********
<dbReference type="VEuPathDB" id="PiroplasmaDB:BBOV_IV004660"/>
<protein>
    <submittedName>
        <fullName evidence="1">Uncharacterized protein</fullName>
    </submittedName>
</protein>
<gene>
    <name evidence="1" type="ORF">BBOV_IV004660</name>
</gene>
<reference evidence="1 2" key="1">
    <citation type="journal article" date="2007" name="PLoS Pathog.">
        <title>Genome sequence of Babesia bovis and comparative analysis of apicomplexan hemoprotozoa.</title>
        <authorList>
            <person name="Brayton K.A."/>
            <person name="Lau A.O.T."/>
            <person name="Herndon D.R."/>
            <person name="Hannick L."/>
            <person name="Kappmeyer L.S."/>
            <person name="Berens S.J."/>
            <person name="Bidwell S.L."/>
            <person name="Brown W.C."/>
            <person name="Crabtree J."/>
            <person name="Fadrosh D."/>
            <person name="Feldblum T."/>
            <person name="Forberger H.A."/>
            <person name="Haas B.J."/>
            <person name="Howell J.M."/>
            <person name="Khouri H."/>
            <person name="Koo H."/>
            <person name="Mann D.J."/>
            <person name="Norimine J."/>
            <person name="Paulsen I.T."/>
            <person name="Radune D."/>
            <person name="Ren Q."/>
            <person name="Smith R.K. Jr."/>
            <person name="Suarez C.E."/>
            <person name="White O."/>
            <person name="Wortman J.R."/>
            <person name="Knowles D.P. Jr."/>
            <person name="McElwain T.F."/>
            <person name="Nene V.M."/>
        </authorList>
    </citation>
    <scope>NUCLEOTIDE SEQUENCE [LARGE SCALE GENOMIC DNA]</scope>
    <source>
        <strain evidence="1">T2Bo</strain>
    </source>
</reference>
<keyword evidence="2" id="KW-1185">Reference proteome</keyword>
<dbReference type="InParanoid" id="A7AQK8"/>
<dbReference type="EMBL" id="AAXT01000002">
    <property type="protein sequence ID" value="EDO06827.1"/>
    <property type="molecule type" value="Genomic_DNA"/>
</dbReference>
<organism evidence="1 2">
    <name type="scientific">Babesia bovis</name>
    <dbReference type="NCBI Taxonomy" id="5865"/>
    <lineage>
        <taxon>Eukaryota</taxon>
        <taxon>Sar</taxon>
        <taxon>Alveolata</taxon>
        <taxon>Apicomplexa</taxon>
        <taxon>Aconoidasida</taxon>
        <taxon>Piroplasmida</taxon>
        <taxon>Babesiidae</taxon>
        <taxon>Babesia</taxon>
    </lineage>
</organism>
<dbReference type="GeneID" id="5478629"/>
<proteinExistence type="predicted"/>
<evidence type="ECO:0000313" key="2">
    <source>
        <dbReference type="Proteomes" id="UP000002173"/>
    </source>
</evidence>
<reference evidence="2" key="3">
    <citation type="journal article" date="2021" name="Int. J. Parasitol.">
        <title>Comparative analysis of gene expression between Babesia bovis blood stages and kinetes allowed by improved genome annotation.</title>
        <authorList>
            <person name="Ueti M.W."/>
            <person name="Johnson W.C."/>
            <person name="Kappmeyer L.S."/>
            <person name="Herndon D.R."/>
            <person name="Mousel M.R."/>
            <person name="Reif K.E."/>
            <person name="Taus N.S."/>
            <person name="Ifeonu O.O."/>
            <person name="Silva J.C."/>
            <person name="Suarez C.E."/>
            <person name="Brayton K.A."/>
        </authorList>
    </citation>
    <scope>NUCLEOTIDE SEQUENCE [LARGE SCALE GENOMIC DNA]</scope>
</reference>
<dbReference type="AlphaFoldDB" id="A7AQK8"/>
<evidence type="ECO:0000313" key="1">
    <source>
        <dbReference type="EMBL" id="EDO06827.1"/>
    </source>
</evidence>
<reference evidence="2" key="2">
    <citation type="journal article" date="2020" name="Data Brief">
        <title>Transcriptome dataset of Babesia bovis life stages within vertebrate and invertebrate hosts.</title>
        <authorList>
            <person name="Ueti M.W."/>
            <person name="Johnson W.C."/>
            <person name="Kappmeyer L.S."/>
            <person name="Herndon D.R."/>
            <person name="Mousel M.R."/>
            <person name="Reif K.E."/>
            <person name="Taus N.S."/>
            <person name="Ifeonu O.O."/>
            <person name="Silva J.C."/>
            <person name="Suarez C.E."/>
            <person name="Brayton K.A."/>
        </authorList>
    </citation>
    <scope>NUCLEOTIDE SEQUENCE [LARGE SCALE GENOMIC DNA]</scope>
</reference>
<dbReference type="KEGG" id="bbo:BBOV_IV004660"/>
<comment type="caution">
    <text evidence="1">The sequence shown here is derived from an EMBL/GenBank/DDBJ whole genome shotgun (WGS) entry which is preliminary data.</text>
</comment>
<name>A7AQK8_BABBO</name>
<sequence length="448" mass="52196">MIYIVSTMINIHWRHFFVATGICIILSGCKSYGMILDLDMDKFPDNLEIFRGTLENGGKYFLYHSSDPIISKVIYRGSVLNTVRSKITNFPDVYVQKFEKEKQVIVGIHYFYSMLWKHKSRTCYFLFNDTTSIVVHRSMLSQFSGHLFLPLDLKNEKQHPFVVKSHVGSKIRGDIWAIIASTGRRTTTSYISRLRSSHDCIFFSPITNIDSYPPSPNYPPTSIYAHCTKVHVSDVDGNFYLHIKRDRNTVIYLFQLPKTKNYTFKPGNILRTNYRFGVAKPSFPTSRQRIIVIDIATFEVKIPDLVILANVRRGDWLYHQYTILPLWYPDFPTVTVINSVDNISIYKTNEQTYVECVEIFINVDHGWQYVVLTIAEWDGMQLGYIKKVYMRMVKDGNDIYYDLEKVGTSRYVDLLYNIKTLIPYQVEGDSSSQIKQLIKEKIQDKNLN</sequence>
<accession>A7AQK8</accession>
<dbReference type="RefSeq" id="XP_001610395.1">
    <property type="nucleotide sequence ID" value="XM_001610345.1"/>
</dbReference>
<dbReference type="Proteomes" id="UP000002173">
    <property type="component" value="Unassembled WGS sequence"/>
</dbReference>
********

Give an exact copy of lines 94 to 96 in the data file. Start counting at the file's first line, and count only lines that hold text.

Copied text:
</reference>
<dbReference type="AlphaFoldDB" id="A7AQK8"/>
<evidence type="ECO:0000313" key="1">